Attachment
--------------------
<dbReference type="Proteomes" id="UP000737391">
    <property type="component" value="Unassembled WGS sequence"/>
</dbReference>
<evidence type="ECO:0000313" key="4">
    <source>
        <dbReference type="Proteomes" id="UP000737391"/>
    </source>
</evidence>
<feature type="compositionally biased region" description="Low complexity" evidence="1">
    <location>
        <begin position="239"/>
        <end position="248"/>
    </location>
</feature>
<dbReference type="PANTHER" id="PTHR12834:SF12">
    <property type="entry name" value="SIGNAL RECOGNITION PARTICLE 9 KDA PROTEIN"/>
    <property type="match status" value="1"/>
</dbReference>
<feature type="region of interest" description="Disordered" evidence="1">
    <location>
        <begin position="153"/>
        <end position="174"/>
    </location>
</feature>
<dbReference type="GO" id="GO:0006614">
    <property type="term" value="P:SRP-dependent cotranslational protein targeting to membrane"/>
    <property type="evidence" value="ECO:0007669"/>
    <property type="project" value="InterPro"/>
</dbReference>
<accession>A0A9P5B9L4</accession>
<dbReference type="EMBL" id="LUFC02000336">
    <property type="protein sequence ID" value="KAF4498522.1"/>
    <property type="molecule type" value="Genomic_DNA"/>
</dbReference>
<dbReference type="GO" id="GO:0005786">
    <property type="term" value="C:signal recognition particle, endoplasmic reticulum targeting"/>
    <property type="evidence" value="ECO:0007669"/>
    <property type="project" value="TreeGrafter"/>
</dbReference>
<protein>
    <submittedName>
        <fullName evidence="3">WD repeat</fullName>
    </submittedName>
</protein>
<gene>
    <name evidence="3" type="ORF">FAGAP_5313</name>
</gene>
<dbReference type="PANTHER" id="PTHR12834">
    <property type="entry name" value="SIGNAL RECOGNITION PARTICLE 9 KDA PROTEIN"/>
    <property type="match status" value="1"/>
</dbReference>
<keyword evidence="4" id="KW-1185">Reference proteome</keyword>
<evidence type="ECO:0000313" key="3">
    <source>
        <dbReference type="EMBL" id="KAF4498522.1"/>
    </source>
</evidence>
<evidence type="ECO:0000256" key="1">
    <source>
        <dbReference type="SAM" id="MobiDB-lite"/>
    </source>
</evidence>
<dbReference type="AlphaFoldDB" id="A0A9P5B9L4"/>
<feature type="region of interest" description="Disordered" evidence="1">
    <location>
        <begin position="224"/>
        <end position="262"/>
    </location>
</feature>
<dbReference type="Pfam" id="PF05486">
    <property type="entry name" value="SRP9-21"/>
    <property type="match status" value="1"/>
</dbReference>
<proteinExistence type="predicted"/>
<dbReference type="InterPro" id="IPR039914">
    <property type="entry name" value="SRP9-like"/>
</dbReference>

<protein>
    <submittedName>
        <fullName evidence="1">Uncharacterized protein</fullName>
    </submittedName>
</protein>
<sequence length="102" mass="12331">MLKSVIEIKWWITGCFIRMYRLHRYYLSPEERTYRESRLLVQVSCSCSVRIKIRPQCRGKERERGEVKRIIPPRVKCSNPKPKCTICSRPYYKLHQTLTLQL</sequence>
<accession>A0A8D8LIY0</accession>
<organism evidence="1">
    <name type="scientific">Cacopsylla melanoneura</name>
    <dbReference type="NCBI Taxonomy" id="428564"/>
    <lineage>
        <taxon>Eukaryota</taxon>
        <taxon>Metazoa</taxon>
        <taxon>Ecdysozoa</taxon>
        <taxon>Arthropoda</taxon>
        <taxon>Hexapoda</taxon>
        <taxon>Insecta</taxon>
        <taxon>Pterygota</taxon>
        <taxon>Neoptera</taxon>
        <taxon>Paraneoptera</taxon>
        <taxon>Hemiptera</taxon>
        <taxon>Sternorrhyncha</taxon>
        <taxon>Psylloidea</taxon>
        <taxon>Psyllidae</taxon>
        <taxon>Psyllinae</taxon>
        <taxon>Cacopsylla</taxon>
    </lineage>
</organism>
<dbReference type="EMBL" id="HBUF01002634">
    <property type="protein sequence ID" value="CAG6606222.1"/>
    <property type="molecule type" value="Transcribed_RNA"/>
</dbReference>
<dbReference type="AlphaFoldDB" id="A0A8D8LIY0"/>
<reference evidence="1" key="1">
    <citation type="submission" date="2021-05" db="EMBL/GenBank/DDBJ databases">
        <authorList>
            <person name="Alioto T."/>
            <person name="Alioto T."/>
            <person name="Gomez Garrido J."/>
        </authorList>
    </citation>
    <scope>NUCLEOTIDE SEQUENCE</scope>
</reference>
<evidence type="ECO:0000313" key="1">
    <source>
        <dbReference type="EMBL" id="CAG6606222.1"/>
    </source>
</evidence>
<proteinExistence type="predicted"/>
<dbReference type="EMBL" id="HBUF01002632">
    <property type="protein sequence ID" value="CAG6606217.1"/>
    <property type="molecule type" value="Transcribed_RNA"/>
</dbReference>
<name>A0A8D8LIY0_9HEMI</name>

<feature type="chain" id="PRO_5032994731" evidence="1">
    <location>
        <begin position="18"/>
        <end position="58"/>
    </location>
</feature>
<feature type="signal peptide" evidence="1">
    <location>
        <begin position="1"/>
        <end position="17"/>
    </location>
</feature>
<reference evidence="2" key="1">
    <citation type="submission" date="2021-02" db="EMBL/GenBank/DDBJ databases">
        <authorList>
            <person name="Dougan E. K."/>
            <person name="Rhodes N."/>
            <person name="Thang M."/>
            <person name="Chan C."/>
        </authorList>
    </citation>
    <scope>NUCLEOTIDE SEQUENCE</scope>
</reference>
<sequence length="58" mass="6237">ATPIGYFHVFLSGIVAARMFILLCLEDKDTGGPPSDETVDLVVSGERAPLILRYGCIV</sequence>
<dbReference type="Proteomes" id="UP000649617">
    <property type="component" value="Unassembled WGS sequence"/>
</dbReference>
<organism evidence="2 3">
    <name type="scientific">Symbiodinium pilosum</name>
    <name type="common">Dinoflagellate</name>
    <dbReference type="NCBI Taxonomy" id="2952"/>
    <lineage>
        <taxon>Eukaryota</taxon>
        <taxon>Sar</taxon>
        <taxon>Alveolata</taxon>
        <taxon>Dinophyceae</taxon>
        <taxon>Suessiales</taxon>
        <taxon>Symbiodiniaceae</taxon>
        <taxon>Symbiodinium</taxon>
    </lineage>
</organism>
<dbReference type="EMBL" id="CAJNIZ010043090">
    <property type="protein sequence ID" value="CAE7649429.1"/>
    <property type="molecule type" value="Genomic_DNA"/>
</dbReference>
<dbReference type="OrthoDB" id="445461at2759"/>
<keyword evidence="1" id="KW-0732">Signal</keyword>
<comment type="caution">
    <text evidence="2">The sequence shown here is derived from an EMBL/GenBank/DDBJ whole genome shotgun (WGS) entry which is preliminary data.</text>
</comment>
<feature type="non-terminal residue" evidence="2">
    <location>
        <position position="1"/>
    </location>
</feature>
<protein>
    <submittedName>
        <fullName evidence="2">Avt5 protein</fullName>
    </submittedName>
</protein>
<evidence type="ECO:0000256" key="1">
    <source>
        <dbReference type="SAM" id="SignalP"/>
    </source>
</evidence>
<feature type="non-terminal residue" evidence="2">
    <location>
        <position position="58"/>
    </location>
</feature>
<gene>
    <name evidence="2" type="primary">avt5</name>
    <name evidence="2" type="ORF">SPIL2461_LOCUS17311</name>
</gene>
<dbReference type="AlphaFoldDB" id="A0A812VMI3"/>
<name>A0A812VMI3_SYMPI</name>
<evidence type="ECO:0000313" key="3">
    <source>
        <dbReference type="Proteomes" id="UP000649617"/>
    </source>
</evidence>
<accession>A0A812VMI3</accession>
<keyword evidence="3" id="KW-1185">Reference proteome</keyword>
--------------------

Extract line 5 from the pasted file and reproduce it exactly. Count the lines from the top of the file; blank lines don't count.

    <source>